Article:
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A report in the journal Science this past June noted the discovery of Middle Paleolithic shell beads in collections made during excavation of sites in Israel and Algeria many decades ago. The evidence, combined with recent finds from South Africa of 75,000-year-old shell beads, is the earliest indication of "cultural modernity" among anatomically modern humans--with an origin in Africa of about 200,000 years ago. Before now, the earliest evidence for cultural modernity was from Europe and dated to around 40,000 years ago. ARCHAEOLOGY spoke with Marian Vanhaeren of the French Centre National de la Recherche Scientifique and a co-author of the Science report about this discovery.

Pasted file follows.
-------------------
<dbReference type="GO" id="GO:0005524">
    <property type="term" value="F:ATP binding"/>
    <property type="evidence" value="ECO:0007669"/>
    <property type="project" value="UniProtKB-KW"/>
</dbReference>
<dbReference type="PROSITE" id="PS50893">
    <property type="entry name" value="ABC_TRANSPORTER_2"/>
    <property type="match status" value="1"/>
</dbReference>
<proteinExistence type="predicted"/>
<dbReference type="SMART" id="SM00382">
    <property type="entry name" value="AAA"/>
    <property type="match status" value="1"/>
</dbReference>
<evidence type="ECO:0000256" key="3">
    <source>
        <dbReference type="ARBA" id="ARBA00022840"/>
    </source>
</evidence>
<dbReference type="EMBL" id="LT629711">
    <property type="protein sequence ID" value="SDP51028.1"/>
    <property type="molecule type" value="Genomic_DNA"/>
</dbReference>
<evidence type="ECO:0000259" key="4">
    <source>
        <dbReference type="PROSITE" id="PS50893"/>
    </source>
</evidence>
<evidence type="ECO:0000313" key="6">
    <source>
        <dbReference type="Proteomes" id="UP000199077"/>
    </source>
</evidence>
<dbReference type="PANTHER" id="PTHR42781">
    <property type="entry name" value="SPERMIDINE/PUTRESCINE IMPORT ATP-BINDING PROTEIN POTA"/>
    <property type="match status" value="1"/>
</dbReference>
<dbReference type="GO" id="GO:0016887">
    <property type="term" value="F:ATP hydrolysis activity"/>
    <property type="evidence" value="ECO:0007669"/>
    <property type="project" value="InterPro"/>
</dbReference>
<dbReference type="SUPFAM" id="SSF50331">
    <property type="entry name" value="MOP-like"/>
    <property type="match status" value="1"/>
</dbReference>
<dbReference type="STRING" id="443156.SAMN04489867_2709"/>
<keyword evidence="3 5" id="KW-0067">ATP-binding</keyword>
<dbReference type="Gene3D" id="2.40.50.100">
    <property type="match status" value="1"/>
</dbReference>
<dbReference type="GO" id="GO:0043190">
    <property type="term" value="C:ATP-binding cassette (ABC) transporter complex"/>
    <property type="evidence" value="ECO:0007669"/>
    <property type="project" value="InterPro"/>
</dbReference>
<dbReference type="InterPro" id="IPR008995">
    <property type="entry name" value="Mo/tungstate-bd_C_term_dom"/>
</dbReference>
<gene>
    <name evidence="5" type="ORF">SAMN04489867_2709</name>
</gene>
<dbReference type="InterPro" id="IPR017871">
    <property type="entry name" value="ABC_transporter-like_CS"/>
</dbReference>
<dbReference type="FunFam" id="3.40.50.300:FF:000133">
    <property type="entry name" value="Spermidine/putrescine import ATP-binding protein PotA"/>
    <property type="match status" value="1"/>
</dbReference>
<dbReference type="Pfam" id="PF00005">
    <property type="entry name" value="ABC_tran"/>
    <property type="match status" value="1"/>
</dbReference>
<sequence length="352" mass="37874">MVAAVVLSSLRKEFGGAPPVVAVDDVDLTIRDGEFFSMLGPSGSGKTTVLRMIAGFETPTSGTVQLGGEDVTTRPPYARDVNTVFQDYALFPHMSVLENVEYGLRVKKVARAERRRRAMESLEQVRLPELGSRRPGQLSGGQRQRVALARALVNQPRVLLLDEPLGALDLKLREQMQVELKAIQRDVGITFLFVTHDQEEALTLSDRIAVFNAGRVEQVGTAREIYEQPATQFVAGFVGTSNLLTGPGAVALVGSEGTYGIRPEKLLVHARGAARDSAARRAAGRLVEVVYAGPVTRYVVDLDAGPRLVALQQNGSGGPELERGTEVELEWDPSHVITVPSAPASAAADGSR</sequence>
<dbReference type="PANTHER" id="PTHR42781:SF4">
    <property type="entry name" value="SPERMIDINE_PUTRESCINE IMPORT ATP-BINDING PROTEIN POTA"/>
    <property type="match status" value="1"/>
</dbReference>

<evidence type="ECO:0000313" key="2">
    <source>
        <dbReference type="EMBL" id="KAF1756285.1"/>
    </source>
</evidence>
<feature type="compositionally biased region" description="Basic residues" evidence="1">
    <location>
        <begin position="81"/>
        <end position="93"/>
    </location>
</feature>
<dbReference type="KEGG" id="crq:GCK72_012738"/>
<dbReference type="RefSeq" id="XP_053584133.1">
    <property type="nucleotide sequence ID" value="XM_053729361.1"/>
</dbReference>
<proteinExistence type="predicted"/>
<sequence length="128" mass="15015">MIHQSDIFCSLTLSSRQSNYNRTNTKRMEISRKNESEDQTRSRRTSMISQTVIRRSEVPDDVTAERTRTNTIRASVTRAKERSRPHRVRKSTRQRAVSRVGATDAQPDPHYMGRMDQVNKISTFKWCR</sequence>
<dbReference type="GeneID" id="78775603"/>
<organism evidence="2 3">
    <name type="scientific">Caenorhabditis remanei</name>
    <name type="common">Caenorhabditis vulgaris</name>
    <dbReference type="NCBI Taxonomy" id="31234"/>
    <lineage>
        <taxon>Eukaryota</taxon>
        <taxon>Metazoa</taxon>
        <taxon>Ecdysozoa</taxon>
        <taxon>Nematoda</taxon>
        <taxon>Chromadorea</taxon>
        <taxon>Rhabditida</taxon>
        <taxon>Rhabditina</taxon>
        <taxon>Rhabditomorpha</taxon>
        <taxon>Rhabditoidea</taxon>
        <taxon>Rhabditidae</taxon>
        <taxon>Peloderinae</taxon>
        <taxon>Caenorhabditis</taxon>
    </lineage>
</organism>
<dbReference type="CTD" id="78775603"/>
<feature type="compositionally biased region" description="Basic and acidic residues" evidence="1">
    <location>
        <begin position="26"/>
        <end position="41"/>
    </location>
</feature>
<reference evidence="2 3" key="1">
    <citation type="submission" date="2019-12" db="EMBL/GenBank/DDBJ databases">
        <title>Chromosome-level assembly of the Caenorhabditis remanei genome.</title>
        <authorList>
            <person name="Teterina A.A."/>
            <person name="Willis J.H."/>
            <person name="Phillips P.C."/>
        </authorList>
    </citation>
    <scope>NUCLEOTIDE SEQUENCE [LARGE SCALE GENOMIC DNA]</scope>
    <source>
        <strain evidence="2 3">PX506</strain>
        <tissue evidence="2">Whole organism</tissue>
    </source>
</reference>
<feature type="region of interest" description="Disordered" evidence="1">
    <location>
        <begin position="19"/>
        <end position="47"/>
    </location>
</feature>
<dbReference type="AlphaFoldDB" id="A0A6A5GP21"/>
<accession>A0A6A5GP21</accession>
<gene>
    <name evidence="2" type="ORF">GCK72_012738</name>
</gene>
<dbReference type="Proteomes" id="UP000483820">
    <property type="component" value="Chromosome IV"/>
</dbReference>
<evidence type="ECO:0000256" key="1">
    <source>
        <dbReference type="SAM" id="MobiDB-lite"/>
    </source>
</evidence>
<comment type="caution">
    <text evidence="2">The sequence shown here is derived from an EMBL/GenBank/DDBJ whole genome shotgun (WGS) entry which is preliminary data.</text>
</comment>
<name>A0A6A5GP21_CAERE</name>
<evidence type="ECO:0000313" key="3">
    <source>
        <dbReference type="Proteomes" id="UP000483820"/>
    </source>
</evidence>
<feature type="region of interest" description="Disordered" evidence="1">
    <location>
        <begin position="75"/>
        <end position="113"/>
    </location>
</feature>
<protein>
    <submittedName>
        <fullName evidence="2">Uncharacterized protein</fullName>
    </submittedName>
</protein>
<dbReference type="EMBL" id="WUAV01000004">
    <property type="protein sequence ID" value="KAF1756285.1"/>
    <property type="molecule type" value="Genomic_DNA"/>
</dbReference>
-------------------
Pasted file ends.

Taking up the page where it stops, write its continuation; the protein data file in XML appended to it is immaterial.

But I think that beads may even offer more. They play different functions in different societies (e.g. they may be used to beautify the body, function as "love letters" in courtship, or as amulets, exchange media, expressions of individual and group identity, markers of age, class, gender, wealth, or social status). It may well be that the identification of these functions and the way they evolved to address specific needs is what is relevant for the debate on the emergence of cultural modernity more then the fact of finding or not beads. In other words when the time of the discovery will be over and a clear pattern appears we will need to refine our questions and find the real answers. I feel that they will have more to do with social processes than to human evolution.